Invitation from an Entity (M01-17/18)

A public servant was invited to an event by an entity. The value of the event exceeded $200.00. The entity had previously done work for the Crown in the area in which the public servant works. The entity does not currently have a contract with the Crown. But the entity might in future bid on work for the Crown.

Section 4 prohibits a public servant from accepting a gift from specified persons and entities if a reasonable person might conclude that the gift could influence the public servant when performing his or her duties for the Crown. The persons and entities include those that seek to do business with the Crown. A gift includes a benefit of any kind.

In the circumstances, the ethics executive directed the public servant to decline the invitation.

O. Reg. 381/07, s. 4.

 

Operating a Small Business (M02-17/18)

A public servant  operates a small business outside of the public servant’s employment with the Crown.  The public servant is self-employed on a part-time basis. There is no nexus between the public servant’s duties to the Crown and the public servant’s small business. There is no connection between the public servant’s clients and the ministry in which the public servant works.

Section 3 prohibits a public servant from using or attempting to use their employment with the Crown to benefit themselves.

Section 5 prohibits a public servant from disclosing confidential information obtained during the course of their employment with the Crown except where the public servant is authorized to do so.  A public servant is prohibited from using confidential information in a business or undertaking outside of their work for the Crown.

Section 6 prohibits a public servant, when performing their duties to the Crown, from giving preferential treatment to any person or entity.  A public servant must endeavour to avoid creating the appearance that preferential treatment is being given.  A public servant is also prohibited from offering assistance to a person or entity in dealing with the Crown other than assistance given in the ordinary course of the public servant’s employment.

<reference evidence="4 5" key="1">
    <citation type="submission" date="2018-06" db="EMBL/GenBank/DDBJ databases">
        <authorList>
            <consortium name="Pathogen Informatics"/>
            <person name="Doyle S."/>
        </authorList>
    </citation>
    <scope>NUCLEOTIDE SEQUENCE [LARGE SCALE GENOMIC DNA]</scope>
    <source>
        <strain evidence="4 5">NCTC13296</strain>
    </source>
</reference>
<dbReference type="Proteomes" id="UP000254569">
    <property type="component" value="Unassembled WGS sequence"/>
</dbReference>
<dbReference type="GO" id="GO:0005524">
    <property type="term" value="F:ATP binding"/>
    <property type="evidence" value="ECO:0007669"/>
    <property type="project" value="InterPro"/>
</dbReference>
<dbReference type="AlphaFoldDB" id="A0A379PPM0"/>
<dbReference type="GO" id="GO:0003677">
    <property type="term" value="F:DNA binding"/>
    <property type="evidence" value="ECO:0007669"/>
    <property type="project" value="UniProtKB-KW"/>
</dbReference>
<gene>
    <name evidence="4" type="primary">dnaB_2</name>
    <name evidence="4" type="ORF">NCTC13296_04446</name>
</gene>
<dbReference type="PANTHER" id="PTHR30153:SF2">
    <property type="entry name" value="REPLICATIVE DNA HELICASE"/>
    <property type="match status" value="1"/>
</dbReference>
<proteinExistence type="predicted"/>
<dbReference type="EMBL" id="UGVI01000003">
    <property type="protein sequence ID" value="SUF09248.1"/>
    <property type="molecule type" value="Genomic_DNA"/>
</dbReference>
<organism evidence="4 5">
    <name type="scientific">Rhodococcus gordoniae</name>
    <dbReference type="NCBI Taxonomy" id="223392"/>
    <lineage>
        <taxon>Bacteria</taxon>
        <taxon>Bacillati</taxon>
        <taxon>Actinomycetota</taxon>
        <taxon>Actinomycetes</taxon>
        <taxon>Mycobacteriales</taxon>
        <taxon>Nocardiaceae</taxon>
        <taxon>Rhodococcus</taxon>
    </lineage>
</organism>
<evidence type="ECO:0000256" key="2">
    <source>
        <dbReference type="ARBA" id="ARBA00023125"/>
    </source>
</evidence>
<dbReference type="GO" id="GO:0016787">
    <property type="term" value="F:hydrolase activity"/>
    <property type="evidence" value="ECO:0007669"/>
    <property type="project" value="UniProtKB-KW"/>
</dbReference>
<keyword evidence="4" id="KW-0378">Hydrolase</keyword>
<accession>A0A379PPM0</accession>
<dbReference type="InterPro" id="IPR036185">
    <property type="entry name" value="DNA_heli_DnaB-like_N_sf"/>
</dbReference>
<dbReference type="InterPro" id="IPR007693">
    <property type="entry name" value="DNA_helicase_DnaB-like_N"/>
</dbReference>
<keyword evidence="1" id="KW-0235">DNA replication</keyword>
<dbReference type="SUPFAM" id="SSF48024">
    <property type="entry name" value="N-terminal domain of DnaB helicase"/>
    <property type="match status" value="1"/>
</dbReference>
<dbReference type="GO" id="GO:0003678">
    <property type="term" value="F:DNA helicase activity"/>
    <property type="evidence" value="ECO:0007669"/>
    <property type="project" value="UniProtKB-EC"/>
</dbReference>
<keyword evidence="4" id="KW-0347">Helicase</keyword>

Section 8 prohibits a public servant from engaging in an outside business if the undertaking would interfere with the public servant’s ability to perform their duties to the Crown or, if in connection with the undertaking, any person would derive an advantage from the public servant’s employment as a public servant.

To ensure that the public servant does not use and is not seen as using the public servant’s employment with the Crown to benefit themselves, the ethics executive directed the public servant not to use the public servant’s employment with the Crown to market, promote or solicit clients for the small business. The ethics executive further reminded the public servant of the public servant’s obligation to continue to comply with the conflict of interest rules, including the obligation: not to disclose or use any confidential information derived from the public servant’s employment with the Crown; not to create the appearance that preferential treatment is being given to a person or entity that could benefit from it; not to offer assistance to a person or entity in dealing with the Crown other than assistance given in the ordinary course of the public servant’s employment; not to allow the small business to interfere with the public servant’s employment with the Crown; not to provide an advantage to any person as a result of the public servant’s employment with the Crown; not to utilize government premises, equipment or supplies for the purposes of the small business.

O. Reg. 381/07, s. 3, 5, 6 & 8.

Helping a Spouse’s Business (M03-17/18)

A public servant wanted to work part-time in the business of the public servant’s spouse. The outside employment would occur either on weekends, during vacation or when the public servant is on a leave of absence. There is no nexus between the public servant’s position in the OPS and the outside employment.

Section 8 prohibits a public servant from engaging in an outside business if the undertaking would interfere with the public servant’s ability to perform his or her duties to the Crown or if, in connection with the undertaking, any person would derive an advantage from the public servant’s employment as a public servant.